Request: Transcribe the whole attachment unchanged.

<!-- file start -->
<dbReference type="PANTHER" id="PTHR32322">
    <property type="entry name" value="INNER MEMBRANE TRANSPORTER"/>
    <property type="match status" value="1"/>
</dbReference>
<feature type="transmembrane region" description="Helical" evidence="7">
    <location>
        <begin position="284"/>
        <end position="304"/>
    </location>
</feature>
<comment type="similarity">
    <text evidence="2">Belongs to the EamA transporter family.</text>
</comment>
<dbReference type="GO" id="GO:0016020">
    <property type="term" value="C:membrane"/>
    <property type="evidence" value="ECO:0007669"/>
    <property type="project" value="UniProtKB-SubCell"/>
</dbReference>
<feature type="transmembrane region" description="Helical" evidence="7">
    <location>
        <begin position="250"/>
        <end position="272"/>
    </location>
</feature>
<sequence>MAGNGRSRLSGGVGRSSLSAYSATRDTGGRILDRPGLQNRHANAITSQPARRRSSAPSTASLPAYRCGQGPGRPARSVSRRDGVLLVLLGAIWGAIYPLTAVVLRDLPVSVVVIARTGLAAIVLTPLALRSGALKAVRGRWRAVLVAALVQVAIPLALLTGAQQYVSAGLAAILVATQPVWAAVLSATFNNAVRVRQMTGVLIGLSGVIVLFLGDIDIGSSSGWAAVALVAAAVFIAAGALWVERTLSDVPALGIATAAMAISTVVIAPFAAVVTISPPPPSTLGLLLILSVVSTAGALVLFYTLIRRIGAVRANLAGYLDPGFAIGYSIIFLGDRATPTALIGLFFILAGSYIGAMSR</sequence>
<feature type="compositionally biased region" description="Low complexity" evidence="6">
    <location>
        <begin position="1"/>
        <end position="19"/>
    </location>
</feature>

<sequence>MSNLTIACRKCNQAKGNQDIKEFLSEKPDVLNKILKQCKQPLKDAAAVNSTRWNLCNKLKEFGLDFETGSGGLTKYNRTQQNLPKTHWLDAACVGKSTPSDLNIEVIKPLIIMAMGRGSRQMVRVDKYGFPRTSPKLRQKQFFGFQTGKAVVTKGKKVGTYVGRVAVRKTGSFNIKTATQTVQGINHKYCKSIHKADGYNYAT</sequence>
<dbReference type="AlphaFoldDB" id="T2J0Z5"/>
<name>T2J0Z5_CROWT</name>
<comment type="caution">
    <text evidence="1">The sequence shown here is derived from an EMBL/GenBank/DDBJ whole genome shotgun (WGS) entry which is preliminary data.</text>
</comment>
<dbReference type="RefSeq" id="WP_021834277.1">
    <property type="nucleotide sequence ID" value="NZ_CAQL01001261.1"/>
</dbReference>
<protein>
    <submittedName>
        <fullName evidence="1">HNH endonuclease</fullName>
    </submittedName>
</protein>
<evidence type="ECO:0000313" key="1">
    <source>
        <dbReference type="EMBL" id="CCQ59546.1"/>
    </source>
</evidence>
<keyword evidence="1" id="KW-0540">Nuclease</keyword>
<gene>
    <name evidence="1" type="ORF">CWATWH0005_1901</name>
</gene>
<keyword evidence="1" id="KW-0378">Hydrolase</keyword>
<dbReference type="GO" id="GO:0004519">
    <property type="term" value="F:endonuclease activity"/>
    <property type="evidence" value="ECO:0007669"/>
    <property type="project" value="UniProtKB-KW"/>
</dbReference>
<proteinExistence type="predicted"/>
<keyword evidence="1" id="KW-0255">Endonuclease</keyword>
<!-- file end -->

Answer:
<dbReference type="PANTHER" id="PTHR32322">
    <property type="entry name" value="INNER MEMBRANE TRANSPORTER"/>
    <property type="match status" value="1"/>
</dbReference>
<feature type="transmembrane region" description="Helical" evidence="7">
    <location>
        <begin position="284"/>
        <end position="304"/>
    </location>
</feature>
<comment type="similarity">
    <text evidence="2">Belongs to the EamA transporter family.</text>
</comment>
<dbReference type="GO" id="GO:0016020">
    <property type="term" value="C:membrane"/>
    <property type="evidence" value="ECO:0007669"/>
    <property type="project" value="UniProtKB-SubCell"/>
</dbReference>
<feature type="transmembrane region" description="Helical" evidence="7">
    <location>
        <begin position="250"/>
        <end position="272"/>
    </location>
</feature>
<sequence>MAGNGRSRLSGGVGRSSLSAYSATRDTGGRILDRPGLQNRHANAITSQPARRRSSAPSTASLPAYRCGQGPGRPARSVSRRDGVLLVLLGAIWGAIYPLTAVVLRDLPVSVVVIARTGLAAIVLTPLALRSGALKAVRGRWRAVLVAALVQVAIPLALLTGAQQYVSAGLAAILVATQPVWAAVLSATFNNAVRVRQMTGVLIGLSGVIVLFLGDIDIGSSSGWAAVALVAAAVFIAAGALWVERTLSDVPALGIATAAMAISTVVIAPFAAVVTISPPPPSTLGLLLILSVVSTAGALVLFYTLIRRIGAVRANLAGYLDPGFAIGYSIIFLGDRATPTALIGLFFILAGSYIGAMSR</sequence>
<feature type="compositionally biased region" description="Low complexity" evidence="6">
    <location>
        <begin position="1"/>
        <end position="19"/>
    </location>
</feature>

<sequence>MSNLTIACRKCNQAKGNQDIKEFLSEKPDVLNKILKQCKQPLKDAAAVNSTRWNLCNKLKEFGLDFETGSGGLTKYNRTQQNLPKTHWLDAACVGKSTPSDLNIEVIKPLIIMAMGRGSRQMVRVDKYGFPRTSPKLRQKQFFGFQTGKAVVTKGKKVGTYVGRVAVRKTGSFNIKTATQTVQGINHKYCKSIHKADGYNYAT</sequence>
<dbReference type="AlphaFoldDB" id="T2J0Z5"/>
<name>T2J0Z5_CROWT</name>
<comment type="caution">
    <text evidence="1">The sequence shown here is derived from an EMBL/GenBank/DDBJ whole genome shotgun (WGS) entry which is preliminary data.</text>
</comment>
<dbReference type="RefSeq" id="WP_021834277.1">
    <property type="nucleotide sequence ID" value="NZ_CAQL01001261.1"/>
</dbReference>
<protein>
    <submittedName>
        <fullName evidence="1">HNH endonuclease</fullName>
    </submittedName>
</protein>
<evidence type="ECO:0000313" key="1">
    <source>
        <dbReference type="EMBL" id="CCQ59546.1"/>
    </source>
</evidence>
<keyword evidence="1" id="KW-0540">Nuclease</keyword>
<gene>
    <name evidence="1" type="ORF">CWATWH0005_1901</name>
</gene>
<keyword evidence="1" id="KW-0378">Hydrolase</keyword>
<dbReference type="GO" id="GO:0004519">
    <property type="term" value="F:endonuclease activity"/>
    <property type="evidence" value="ECO:0007669"/>
    <property type="project" value="UniProtKB-KW"/>
</dbReference>
<proteinExistence type="predicted"/>
<keyword evidence="1" id="KW-0255">Endonuclease</keyword>